Move disk 3 from rod 1 to rod 3
Move disk 1 from rod 2 to rod 1
Move disk 2 from rod 2 to rod 3
Move disk 1 from rod 1 to rod 3

Counting Change

As a final example, let us consider the number of ways we can change a dollar into coins, using any quantity of half dollars (50¢), quarters (25¢), dimes (10¢), nickels (5¢), and pennies (1¢). The following are three possible ways:

  • $1 = 1 half dollar, 1 quarter, 2 dimes, 1 nickel

  • $1 = 2 quarters, 2 dimes, 30 pennies

  • $1 = 100 pennies

There are too many ways to enumerate them all manually. Instead, let’s take a look at a smaller example of the same problem: the number of ways to make change for 11¢ using dimes, nickels, and pennies. There are exactly four:

  • 11¢ = 1 dime, 1 penny

  • 11¢ = 2 nickels, 1 penny

  • 11¢ = 1 nickel, 6 pennies

  • 11¢ = 11 pennies

We can categorize these solutions according to which coins they use, as shown in Figure 94.

_images/22_counting_change.svg

Figure 94 The ways to count change can be subdivided into those that use a particular coin and those that don’t.

If we decide to use a particular coin, we are left with the subproblem of making a smaller amount of change using the same set of coins. For example, if we choose to use a dime, we need only make 1¢ using dimes, nickels, and pennies. On the other hand, if we choose not to use a particular coin, we must make the full amount of change with a smaller set of coins. In our example, if we decide not to use a dime, we must make the full 11¢ with only nickels and pennies. If we then use a nickel, we are left with making 6¢ with only nickels and pennies.

Figure 95 illustrates a decision tree for how to make change. At any point in time, we have a target amount and a set of available coins. We then decide whether to use the largest of our available coins. Either decision leads to a subproblem:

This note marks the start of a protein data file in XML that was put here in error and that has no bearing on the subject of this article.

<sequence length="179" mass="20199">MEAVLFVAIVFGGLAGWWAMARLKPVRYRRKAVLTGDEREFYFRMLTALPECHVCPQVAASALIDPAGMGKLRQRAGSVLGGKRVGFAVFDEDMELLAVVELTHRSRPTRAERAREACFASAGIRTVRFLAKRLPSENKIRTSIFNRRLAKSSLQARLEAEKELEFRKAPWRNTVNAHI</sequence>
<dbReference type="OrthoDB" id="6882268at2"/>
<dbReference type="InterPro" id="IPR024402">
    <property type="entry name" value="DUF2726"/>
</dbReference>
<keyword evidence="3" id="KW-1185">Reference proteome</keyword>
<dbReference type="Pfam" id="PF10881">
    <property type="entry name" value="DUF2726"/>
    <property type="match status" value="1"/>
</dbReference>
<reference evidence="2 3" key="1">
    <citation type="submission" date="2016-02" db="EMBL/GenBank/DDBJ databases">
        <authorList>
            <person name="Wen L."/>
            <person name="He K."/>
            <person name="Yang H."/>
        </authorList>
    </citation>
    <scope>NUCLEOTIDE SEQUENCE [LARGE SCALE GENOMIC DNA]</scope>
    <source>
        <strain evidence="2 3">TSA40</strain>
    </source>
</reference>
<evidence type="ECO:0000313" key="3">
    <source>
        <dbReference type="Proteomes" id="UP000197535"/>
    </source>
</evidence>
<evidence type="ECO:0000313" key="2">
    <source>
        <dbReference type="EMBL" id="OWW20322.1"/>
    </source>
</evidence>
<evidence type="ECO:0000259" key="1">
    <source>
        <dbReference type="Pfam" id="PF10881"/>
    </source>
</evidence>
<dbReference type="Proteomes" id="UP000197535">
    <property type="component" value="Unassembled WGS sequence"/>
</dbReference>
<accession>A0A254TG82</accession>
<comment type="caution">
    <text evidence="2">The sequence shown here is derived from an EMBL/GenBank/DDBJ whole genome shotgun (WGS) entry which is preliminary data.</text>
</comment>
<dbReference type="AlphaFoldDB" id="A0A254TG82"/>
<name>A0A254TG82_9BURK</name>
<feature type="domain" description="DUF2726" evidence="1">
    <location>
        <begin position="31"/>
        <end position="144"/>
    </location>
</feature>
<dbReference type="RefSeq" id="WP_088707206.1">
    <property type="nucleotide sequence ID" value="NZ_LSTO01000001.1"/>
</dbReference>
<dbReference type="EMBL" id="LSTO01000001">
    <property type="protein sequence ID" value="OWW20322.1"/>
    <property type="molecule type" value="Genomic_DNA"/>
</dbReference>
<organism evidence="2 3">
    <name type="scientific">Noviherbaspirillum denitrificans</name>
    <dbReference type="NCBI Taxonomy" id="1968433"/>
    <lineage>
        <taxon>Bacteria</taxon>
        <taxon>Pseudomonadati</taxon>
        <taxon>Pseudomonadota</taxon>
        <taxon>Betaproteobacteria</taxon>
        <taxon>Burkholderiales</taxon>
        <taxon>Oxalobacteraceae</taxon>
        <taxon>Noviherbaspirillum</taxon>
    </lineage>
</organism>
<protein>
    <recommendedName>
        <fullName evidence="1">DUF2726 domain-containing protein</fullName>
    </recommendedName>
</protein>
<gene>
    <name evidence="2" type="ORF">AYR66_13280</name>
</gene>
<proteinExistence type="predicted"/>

• Making a smaller amount of change with the same set of available coins.

  • Making the same amount of change with a smaller set of available coins.

_images/22_change_decision_tree.svg

Figure 95 The decision tree for which coin to use consists of a subtree that uses a particular coin and another that doesn’t.

Thus, we have a recurrence that expresses the solution for a full problem in terms of two subproblems.

We also need to identify base cases that we can solve directly:

  • If the change amount is zero, there is only one way to do that: use no coins.

  • If the change amount is negative, there is no way to do that, since we do not have negative coins.

  • If the change amount is positive but we have no coins available, we cannot make that change.

The following implements the resulting algorithm in code:

// EFFECTS: Returns the number of ways to make amount in change
//          using only the coin denominations in kinds.
int count_change(int amount, const int kinds[], int num_kinds) {
  if (amount == 0) {
    // one way to make nothing: use no coins
    return 1;
  } else if (amount < 0 || num_kinds < 1) {
    // cannot make negative amount, or anything with no coins
    return 0;
  } else {
    return
      // use the largest coin, reducing the amount of change to make
      count_change(amount - kinds[num_kinds - 1], kinds, num_kinds) +
      // don't use the largest coin, reducing the available coins
      count_change(amount, kinds, num_kinds - 1);
  }
}

This tree-recursive implementation is very inefficient, repeating the same computations many times. Techniques such as memoization and dynamic programming can drastically improve the efficiency, but they are beyond the scope of this course. (With such a technique in place, the result is 292 for the number of ways to make change for a dollar.)